I recently read an article about toy safety and wanted to share some information with you. In 2008, the Consumer Product Safety Improvement Act (CPSIA) established safety requirements for toys, but numerous children continue to be exposed to and injured by toxic toys.
Lead, cadmium, phthalates, flame retardants, and formaldehyde are harmful chemicals often found in toys. The CPSIA bans toys containing lead in excess of 100 ppm, but the American Academy of Pediatrics recommends toys should not exceed lead limits of 40 ppm., and the Academy actually views any lead exposure in children as harmful. With lead restrictions, manufacturers began using cadmium, a soft toxic metal, but it is also a carcinogen that can cause developmental problems and kidney and bone damage. Phthalates are used to make plastic softer and more pliable; however, phthalates can cause hormonal disruption or cancer in laboratory animals. In 2012, the CPSIA banned phthalates in toys but not in other items such as school supplies. The flame retardant TDCPP is a carcinogen supposedly not used since the 1970’s. Unfortunately, TDCPP has been found recently in children’s products made of polyurethane foam. Formaldehyde, a known carcinogen that can cause leukemia, nose and throat cancer, asthma, and skin problems, is used in children’s clothing and bedding to prevent wrinkles and in pressed and composite wood.
Keeping children safe should always be a priority. Avoid toys made prior to 2012; avoid all toys made in China, India, Mexico, and the Philippines; avoid non brand name toys; avoid cheap metal costume jewelry; and avoid small metal toys that could fit in a child’s mouth. When purchasing non-toy items, only buy plastic labeled “phthalate free.” When purchasing items such as car seats, high chairs, and baby carriers, buy items made of cotton, wool, or polyester instead of polyurethane foam. Finally, to avoid purchasing items with formaldehyde, buy items that specifically say they are “formaldehyde-free” and avoid clothing that is pre-shrunk and wrinkle-free.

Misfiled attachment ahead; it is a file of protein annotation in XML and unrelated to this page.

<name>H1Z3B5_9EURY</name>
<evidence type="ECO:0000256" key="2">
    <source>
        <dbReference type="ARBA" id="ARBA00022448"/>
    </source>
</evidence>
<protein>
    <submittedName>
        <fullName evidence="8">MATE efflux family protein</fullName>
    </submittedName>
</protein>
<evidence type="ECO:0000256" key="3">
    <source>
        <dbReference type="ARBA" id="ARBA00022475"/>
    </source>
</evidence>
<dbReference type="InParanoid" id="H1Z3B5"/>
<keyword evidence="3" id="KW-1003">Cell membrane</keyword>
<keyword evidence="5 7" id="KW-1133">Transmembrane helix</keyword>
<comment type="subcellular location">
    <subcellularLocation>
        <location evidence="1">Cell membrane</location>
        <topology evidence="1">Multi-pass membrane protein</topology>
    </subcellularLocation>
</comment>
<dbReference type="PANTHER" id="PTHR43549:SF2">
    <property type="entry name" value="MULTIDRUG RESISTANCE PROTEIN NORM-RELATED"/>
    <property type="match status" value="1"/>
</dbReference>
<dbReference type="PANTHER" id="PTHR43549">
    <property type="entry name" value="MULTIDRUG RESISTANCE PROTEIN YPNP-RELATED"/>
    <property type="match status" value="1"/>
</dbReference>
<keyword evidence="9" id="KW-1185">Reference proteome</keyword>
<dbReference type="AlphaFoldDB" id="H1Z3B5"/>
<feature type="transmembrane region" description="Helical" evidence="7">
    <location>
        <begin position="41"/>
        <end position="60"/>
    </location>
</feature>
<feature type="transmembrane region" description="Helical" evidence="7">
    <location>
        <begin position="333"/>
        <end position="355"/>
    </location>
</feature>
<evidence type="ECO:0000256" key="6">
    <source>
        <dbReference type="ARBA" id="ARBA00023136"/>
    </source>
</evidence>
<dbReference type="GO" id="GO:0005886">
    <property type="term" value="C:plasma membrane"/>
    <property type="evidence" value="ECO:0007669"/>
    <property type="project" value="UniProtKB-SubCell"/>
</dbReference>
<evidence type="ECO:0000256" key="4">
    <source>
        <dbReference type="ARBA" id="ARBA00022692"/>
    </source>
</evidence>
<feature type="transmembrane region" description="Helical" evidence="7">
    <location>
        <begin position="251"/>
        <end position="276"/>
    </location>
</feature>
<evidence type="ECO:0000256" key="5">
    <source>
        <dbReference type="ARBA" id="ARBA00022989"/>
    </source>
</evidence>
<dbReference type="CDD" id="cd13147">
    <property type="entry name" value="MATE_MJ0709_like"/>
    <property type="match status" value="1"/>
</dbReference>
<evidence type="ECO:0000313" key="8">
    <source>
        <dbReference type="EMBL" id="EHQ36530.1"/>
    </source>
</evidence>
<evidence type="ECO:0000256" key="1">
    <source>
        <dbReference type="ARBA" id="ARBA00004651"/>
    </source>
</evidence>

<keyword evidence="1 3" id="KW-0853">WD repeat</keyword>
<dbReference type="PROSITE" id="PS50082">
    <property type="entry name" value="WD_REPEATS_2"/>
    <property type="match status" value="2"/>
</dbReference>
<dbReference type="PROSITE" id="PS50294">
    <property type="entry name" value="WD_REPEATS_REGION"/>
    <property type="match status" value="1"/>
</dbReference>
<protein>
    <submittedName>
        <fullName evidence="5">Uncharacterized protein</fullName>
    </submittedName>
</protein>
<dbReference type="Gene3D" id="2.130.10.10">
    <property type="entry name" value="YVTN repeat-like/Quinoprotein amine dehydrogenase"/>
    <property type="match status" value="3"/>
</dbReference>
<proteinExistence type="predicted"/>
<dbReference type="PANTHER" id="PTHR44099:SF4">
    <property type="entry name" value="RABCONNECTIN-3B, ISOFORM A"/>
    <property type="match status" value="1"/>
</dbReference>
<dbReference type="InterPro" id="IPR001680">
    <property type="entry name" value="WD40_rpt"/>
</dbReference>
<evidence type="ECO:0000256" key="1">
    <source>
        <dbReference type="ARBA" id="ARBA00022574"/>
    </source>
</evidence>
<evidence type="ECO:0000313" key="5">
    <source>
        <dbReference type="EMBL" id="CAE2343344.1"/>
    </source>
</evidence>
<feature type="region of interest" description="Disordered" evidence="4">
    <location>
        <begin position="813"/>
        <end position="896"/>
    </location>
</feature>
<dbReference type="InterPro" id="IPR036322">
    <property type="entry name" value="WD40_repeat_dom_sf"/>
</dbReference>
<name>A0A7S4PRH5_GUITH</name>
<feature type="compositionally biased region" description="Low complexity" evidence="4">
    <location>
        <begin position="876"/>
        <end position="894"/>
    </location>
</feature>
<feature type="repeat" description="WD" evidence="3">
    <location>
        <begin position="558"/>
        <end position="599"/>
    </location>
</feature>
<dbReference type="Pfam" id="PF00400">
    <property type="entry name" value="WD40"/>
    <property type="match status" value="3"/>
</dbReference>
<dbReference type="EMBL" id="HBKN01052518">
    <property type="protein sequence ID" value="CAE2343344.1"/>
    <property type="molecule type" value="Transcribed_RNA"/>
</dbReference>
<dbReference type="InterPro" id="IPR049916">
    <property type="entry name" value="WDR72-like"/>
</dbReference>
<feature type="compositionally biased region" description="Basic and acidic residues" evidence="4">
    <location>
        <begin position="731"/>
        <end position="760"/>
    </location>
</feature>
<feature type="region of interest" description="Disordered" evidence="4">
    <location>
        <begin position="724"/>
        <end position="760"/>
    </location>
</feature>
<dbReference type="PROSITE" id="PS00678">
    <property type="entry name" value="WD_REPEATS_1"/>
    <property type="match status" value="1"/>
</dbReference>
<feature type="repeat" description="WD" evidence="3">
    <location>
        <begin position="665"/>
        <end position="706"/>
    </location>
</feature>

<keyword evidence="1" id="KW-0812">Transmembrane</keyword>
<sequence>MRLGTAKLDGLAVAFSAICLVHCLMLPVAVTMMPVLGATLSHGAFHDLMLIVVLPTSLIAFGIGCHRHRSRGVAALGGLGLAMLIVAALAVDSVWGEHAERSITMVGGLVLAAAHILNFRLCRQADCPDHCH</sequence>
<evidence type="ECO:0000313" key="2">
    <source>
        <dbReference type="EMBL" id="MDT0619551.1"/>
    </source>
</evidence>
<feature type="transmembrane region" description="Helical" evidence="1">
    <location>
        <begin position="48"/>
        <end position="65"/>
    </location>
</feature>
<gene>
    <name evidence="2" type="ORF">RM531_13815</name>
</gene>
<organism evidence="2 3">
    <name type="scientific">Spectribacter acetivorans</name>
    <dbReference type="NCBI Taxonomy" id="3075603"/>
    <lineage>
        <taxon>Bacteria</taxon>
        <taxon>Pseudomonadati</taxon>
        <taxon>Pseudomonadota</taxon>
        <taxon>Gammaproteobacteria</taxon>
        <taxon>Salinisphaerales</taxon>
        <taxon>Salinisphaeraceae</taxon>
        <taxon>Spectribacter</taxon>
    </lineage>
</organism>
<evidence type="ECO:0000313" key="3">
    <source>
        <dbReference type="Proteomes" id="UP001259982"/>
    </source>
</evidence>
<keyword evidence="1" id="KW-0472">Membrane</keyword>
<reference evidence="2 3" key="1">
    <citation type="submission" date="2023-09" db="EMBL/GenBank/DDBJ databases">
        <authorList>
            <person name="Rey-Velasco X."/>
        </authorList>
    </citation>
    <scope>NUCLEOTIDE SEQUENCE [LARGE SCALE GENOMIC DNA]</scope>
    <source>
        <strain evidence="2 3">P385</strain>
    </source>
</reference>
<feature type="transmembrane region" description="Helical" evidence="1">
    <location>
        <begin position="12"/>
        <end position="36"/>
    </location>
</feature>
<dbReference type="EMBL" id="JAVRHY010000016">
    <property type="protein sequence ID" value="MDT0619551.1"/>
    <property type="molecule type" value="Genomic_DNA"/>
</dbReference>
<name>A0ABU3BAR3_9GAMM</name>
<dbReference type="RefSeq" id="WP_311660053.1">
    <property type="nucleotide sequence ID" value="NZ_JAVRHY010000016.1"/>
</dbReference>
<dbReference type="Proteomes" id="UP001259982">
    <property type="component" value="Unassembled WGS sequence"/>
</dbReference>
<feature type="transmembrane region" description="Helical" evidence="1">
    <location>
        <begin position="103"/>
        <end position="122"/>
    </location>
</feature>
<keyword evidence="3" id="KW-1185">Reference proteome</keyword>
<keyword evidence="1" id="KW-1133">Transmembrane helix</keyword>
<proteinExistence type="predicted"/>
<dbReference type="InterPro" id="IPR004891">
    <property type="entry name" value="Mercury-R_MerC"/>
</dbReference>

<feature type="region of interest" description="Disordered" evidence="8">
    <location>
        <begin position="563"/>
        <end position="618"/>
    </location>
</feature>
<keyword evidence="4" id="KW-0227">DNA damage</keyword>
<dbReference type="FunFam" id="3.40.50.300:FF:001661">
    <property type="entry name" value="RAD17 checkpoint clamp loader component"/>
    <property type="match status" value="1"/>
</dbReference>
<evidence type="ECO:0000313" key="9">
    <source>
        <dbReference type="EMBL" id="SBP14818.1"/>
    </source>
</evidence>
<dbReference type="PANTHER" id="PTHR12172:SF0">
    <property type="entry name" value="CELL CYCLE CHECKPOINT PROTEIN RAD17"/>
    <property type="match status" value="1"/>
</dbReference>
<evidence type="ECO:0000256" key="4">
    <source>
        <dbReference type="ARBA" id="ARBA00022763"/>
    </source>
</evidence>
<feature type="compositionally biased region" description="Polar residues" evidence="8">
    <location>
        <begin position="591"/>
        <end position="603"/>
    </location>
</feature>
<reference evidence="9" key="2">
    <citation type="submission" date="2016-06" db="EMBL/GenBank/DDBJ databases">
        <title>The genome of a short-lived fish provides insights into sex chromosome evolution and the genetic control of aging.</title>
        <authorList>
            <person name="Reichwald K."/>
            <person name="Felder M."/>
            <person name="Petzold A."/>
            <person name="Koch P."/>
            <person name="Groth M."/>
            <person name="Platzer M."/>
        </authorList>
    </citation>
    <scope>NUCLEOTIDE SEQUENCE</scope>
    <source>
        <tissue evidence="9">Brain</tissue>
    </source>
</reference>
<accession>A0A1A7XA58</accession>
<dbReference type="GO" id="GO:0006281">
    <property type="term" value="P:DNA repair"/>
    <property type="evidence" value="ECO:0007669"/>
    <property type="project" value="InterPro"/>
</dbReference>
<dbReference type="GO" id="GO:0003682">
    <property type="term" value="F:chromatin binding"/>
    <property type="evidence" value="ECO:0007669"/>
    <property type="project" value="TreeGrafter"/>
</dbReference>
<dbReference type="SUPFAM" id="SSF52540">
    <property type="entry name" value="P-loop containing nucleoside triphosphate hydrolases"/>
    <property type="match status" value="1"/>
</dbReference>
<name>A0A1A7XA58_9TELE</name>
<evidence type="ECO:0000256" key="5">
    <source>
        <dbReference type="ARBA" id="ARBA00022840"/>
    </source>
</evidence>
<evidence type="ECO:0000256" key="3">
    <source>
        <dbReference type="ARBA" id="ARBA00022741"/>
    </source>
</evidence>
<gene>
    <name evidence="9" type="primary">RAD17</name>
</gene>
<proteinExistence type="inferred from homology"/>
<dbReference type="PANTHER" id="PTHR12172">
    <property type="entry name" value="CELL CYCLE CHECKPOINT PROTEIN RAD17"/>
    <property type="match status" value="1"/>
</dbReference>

Parents and grandparents have enough to worry about when caring for children: toys should not pose dangers. However, they do, so we must be vigilant about the items we bring into our homes and expose to our children. We should strive to keep our children and grandchildren safe, and we hope they are never seriously injured or hurt. I’m a Board Certified Civil Trial Attorney who, for over 30 years, has concentrated on handling all types of injury cases for both adults and children. If you or a family member is injured as the result of the negligent acts of someone else, please call me.
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Martin, Diana. “Should Your Kids Be Playing with That?” Florida Justice Association Journal, Jan. 2013: 18.